Sheet music cover for "The Bravest Heart of All: A Tribute to Edith Cavell," composed by F. Henri Clique and published by Frank K. Root & Co. in New York. Object ID: 1988.31.7 →

In the years that followed both world wars, additional international laws and legal statutes have given diplomats and military leaders guidance on protecting historic sites, museums, archives, religious sites and academic institutions. Despite having international public policy in place, wars have continued to level cultural sites and place museum collections and archives at risk. Modern conflicts have seen the use of chemical weapons; significant inconsistencies in the treatment and care of civilians and prisoners of war; unclear strategies in military targeting; and the devastation and wholescale destruction of modern and ancient cities.


Despite having international public policy in place, wars have continued to level cultural sites and place museum collections and archives at risk.


Much like newspaper journalists observing destruction in Europe in 1914-1918, today’s media outlets (particularly in social media) have documented incidents of these violations from numerous perspectives, to much international interest. The Hague Conferences – that began before the First World War – have become a foundation for museum professionals, diplomatic scholars, military leaders and international agencies to examine how armed conflicts should be fought. For better and worse, the First World War changed how the world negotiates and debates the limits and legalities of our modern wars.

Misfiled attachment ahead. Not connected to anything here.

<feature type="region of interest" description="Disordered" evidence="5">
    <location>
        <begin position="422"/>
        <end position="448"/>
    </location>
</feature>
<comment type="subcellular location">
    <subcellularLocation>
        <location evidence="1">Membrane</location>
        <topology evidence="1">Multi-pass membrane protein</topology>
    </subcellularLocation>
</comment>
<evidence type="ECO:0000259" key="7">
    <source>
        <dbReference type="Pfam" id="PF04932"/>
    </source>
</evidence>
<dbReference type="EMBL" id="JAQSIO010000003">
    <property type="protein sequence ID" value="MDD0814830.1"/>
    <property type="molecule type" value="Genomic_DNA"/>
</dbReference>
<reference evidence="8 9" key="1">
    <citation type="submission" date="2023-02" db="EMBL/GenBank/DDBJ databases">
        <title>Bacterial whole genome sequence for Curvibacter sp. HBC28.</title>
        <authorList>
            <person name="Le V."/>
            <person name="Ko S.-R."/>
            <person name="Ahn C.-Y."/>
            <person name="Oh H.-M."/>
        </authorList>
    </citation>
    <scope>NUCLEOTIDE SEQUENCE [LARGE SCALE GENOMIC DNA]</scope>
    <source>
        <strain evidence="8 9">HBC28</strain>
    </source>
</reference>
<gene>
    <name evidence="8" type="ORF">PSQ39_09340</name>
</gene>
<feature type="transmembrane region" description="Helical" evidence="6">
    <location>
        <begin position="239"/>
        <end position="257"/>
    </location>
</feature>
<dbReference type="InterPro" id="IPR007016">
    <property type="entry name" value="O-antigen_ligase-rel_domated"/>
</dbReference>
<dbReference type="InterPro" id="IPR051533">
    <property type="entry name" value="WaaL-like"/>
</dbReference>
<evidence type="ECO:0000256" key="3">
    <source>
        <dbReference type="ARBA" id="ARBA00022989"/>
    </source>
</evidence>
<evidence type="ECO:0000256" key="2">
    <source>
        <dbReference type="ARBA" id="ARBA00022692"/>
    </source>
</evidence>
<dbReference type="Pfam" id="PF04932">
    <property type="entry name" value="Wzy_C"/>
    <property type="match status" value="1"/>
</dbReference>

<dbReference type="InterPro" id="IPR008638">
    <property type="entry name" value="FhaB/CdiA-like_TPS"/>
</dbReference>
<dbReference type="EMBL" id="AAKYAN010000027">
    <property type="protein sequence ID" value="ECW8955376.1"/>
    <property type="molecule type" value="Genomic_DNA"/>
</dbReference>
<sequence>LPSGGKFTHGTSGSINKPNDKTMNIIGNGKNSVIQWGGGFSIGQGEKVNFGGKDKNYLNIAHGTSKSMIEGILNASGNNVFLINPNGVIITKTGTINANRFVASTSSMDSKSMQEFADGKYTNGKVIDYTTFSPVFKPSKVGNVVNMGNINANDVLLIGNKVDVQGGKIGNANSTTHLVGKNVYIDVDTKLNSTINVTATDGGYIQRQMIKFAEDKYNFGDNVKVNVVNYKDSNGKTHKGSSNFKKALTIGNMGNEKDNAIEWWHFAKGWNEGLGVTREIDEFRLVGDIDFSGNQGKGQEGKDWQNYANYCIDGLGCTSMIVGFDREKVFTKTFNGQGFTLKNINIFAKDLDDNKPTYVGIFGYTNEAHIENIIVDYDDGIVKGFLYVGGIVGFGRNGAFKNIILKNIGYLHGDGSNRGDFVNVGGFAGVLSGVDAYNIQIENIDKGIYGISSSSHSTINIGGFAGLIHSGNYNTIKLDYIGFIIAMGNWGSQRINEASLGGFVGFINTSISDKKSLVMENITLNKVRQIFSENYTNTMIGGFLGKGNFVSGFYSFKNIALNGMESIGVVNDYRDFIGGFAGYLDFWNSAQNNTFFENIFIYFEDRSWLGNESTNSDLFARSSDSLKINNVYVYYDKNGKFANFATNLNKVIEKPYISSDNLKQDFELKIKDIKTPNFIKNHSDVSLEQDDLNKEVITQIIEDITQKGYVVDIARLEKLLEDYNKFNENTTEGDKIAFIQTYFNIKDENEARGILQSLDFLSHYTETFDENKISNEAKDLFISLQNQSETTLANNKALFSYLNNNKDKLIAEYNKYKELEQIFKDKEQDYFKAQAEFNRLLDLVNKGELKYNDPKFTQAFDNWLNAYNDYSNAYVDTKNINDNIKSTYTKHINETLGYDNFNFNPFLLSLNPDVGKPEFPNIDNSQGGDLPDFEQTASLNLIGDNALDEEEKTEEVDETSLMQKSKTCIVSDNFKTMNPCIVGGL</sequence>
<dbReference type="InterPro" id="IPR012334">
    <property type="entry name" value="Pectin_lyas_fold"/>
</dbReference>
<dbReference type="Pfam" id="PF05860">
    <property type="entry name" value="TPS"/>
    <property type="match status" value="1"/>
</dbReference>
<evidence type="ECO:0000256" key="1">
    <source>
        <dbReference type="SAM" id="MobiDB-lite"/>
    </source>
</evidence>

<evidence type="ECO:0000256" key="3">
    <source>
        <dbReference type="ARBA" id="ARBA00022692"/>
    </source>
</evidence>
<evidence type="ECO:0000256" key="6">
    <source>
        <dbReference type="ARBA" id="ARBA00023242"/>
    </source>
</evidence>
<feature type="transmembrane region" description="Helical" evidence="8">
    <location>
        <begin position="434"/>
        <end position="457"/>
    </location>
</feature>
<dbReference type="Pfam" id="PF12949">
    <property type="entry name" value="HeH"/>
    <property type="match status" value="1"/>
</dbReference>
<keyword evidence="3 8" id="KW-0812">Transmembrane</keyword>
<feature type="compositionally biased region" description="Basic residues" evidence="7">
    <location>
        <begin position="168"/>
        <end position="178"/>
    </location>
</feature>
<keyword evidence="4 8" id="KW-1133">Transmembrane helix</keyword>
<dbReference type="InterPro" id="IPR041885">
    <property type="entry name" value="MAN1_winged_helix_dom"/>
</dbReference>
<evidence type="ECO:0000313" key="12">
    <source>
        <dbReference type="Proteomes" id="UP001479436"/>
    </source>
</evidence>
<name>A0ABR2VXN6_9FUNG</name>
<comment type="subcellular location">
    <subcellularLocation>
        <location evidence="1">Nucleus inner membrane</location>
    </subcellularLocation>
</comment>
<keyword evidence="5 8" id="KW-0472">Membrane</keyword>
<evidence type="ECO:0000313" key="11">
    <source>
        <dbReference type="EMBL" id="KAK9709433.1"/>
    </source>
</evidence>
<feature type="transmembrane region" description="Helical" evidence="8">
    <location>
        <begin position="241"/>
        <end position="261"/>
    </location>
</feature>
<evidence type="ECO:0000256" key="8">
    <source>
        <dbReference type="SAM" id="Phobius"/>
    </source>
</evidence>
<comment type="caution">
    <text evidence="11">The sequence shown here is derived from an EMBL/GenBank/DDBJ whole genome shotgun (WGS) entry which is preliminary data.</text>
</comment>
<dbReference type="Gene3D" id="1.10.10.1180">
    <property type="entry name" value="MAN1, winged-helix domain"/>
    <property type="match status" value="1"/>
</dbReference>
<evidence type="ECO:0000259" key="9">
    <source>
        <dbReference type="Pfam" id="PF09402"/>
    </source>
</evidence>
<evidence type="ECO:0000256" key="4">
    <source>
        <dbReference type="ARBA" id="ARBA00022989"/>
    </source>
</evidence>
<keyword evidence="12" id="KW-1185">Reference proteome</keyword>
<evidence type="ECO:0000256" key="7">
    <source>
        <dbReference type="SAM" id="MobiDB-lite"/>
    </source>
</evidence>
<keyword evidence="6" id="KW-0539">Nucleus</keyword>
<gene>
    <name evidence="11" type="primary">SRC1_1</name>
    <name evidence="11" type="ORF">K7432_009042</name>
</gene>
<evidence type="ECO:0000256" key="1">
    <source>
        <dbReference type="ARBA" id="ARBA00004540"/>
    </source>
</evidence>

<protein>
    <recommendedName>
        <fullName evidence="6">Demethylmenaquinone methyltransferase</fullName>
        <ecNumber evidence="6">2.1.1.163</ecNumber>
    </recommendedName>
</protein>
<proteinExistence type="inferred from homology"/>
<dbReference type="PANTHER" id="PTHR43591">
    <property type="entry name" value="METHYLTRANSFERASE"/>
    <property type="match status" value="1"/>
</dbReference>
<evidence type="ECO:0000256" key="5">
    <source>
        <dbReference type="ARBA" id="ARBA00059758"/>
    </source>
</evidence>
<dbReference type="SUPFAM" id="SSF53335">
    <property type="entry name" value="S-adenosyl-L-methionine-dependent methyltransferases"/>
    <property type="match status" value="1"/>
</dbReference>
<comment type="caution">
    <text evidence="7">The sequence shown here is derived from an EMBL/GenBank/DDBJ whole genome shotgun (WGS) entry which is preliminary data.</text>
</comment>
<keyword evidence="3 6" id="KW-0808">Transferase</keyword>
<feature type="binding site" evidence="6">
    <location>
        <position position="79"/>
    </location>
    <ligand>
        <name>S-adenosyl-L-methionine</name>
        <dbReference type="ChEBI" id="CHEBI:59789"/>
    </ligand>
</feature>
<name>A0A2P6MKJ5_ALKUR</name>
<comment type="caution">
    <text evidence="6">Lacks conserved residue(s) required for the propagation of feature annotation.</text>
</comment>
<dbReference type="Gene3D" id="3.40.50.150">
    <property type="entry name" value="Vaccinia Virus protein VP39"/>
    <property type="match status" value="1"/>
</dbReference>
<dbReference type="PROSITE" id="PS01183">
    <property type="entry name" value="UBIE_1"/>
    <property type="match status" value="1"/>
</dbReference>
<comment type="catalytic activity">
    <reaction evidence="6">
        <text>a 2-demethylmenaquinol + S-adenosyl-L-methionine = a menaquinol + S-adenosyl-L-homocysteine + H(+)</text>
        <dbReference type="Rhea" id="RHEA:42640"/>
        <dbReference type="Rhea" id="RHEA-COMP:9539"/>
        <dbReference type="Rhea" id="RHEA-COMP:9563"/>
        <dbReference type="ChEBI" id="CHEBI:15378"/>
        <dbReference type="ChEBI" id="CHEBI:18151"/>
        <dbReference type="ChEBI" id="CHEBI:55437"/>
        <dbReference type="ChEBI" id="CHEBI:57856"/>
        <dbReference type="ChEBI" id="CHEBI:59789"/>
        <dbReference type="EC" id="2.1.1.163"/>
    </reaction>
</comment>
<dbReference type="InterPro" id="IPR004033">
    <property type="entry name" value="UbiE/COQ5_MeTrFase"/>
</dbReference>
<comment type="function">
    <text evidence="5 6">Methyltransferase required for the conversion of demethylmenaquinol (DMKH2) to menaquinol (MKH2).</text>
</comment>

Poster with a cartoon of caricatured German soldiers covered in blood moving toward the viewer away from a destroyed European city with smoke rising from the buildings
1917 French lithographic poster titled "Remember the German Crimes!" by A. Berreir, issued by La Ligue Souvenez-vous and printed by Robert and Co. in Paris. Object ID: 1920.1.409 →

More Resources

Devastated Lands (past exhibition, article)

The Western Front: environmental degradation on an unfathomable scale, obliterated villages with only rubble to mark their place, vast cemeteries and massive destruction.

John Singer Sargent's "Gassed" (past exhibition, article)
Enduring Legacies of "Gassed" (lecture, video)

See John Singer Sargent's 21-foot long depiction of the devastation wrought by mustard gas, then learn how chemical weapons continue to have the same horrific impact today as they did when he painted it.

War & Art (past exhibition, article)

During WWI even Italy’s historical and artistic heritage became a powerful propaganda tool. The destroyed art and beauty were further proof of the “enemy’s barbarity.”

The Bombs Still Blow: Environmental Legacies of WWI (lecture, video)

Tait Keller examines how agriculture, industry and warfare formed a violent triad of destruction.